Daily digest

Drought and extreme heat limit power plant output

EFFICIENCY: How a Michigan firm became one of the fastest growing companies in America by helping other businesses score rebates and tax breaks for saving energy. (Midwest Energy News)

CLIMATE: How drought and extreme heat are limiting energy production at conventional power plants. (Washington Post)

SOLAR: As utilities in Ohio reach benchmarks for solar power, the value of renewable energy credits begins to plummet; a European solar firm hopes to hire 300 workers for a new Ohio production facility; and a 1 MW solar farm is planned for a former munitions depot in Illinois. (Mansfield News Journal, Toledo Blade, Quad-City Times)

WIND: An Illinois county considers increasing wind turbine setbacks to 2,000 feet. (Rockford Register Star)

LIGHT BULBS: A Department of Energy study finds LED bulbs have a slightly lower overall environmental impact than CFLs, with both surpassing incandescents by a wide margin. (The Oregonian)

COAL: As summer draws to a close, the future of the coal-fired S.S. Badger ferry on Lake Michigan remains in question. (Milwaukee Journal Sentinel)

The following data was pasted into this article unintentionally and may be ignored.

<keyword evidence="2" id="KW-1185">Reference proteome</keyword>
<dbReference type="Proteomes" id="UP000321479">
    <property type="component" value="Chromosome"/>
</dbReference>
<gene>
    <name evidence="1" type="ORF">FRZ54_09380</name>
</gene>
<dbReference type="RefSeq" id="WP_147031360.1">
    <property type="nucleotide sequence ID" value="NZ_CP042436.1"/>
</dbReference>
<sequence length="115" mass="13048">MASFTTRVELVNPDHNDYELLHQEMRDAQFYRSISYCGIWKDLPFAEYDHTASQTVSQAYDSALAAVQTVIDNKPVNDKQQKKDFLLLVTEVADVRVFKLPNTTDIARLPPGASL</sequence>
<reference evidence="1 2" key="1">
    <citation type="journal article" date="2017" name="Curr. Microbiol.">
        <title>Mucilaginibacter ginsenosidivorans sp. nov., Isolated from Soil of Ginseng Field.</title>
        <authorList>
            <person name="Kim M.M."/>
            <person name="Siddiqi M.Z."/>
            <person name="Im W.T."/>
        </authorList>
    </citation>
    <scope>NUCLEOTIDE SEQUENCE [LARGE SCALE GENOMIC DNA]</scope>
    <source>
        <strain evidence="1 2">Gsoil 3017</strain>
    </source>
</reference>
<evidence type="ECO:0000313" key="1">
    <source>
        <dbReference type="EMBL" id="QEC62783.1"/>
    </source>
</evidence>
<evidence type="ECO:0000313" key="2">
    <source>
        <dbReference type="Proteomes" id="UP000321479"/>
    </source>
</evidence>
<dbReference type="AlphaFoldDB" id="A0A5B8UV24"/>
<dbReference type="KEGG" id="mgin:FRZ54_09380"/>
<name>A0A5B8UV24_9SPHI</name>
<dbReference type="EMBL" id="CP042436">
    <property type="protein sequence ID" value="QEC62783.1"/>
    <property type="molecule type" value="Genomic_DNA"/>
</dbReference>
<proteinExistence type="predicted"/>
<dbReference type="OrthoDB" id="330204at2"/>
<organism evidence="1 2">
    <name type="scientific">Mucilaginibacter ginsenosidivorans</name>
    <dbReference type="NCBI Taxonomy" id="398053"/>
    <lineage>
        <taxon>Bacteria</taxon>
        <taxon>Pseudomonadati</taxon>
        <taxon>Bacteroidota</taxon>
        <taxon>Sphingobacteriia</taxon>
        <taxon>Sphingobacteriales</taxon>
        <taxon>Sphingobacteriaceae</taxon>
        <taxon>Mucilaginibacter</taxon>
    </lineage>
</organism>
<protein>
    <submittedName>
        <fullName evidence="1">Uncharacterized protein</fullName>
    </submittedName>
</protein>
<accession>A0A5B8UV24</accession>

FRACKING: Ohio towns seek to override state rules and impose tougher restrictions on gas drilling. (Akron Beacon Journal)

OIL: How the oil boom is helping to boost tourism in otherwise seldom-visited North Dakota. (USA Today)

BIOFUELS: In a debate, Iowa Rep. Steve King simultaneously demands government “get out of the way” of free markets while praising the state’s ethanol industry, which is supported by federal mandates. (The Hill)

TRANSMISSION: An Indianapolis utility is lukewarm to the idea of contracting with the Grain Belt Express, a $2 billion transmission project intended to carry wind energy from Kansas to the East Coast. (Indianapolis Star)

ALSO: An Ohio utility is saving millions on trimming trees that tangle with power lines by using chemicals to stunt the trees’ growth instead. (Columbus Dispatch)



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